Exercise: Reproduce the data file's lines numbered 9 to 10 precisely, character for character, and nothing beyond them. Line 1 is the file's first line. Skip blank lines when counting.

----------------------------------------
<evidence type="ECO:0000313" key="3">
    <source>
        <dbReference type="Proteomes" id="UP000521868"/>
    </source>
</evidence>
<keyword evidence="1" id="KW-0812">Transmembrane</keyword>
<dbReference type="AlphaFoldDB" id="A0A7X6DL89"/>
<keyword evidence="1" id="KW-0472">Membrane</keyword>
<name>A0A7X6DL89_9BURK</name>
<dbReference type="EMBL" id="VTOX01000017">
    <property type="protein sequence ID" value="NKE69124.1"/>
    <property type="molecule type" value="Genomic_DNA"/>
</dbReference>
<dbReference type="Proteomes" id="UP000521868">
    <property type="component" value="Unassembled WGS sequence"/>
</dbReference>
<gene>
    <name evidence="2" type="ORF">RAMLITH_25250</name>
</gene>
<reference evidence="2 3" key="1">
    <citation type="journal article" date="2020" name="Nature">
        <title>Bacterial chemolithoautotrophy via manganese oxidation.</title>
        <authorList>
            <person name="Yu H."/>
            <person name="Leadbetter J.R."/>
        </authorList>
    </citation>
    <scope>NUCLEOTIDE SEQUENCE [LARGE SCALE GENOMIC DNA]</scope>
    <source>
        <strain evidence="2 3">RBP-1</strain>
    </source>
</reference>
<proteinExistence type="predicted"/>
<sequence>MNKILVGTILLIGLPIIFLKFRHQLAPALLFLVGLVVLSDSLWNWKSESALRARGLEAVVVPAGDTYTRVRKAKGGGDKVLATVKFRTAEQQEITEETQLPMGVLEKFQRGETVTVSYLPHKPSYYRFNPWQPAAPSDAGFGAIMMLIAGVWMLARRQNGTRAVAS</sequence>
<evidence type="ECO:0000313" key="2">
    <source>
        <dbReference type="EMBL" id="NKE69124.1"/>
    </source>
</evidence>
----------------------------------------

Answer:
<name>A0A7X6DL89_9BURK</name>
<dbReference type="EMBL" id="VTOX01000017">